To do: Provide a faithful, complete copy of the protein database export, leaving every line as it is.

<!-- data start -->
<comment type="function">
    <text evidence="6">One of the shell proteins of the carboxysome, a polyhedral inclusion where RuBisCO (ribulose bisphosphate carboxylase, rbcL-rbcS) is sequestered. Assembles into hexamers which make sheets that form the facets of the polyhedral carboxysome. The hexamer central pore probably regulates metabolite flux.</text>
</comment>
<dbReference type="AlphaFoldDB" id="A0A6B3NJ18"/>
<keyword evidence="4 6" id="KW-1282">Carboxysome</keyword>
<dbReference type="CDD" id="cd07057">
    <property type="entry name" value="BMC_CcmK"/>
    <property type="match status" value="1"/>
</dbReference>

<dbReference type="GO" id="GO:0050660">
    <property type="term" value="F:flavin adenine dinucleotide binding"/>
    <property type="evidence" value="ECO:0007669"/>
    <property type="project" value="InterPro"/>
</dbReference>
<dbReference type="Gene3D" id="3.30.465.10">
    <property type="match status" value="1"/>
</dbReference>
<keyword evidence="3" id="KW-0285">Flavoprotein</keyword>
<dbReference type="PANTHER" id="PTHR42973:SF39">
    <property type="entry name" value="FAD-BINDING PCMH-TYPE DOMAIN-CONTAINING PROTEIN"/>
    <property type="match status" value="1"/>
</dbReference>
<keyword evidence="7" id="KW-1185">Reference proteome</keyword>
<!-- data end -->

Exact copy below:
<comment type="function">
    <text evidence="6">One of the shell proteins of the carboxysome, a polyhedral inclusion where RuBisCO (ribulose bisphosphate carboxylase, rbcL-rbcS) is sequestered. Assembles into hexamers which make sheets that form the facets of the polyhedral carboxysome. The hexamer central pore probably regulates metabolite flux.</text>
</comment>
<dbReference type="AlphaFoldDB" id="A0A6B3NJ18"/>
<keyword evidence="4 6" id="KW-1282">Carboxysome</keyword>
<dbReference type="CDD" id="cd07057">
    <property type="entry name" value="BMC_CcmK"/>
    <property type="match status" value="1"/>
</dbReference>

<dbReference type="GO" id="GO:0050660">
    <property type="term" value="F:flavin adenine dinucleotide binding"/>
    <property type="evidence" value="ECO:0007669"/>
    <property type="project" value="InterPro"/>
</dbReference>
<dbReference type="Gene3D" id="3.30.465.10">
    <property type="match status" value="1"/>
</dbReference>
<keyword evidence="3" id="KW-0285">Flavoprotein</keyword>
<dbReference type="PANTHER" id="PTHR42973:SF39">
    <property type="entry name" value="FAD-BINDING PCMH-TYPE DOMAIN-CONTAINING PROTEIN"/>
    <property type="match status" value="1"/>
</dbReference>
<keyword evidence="7" id="KW-1185">Reference proteome</keyword>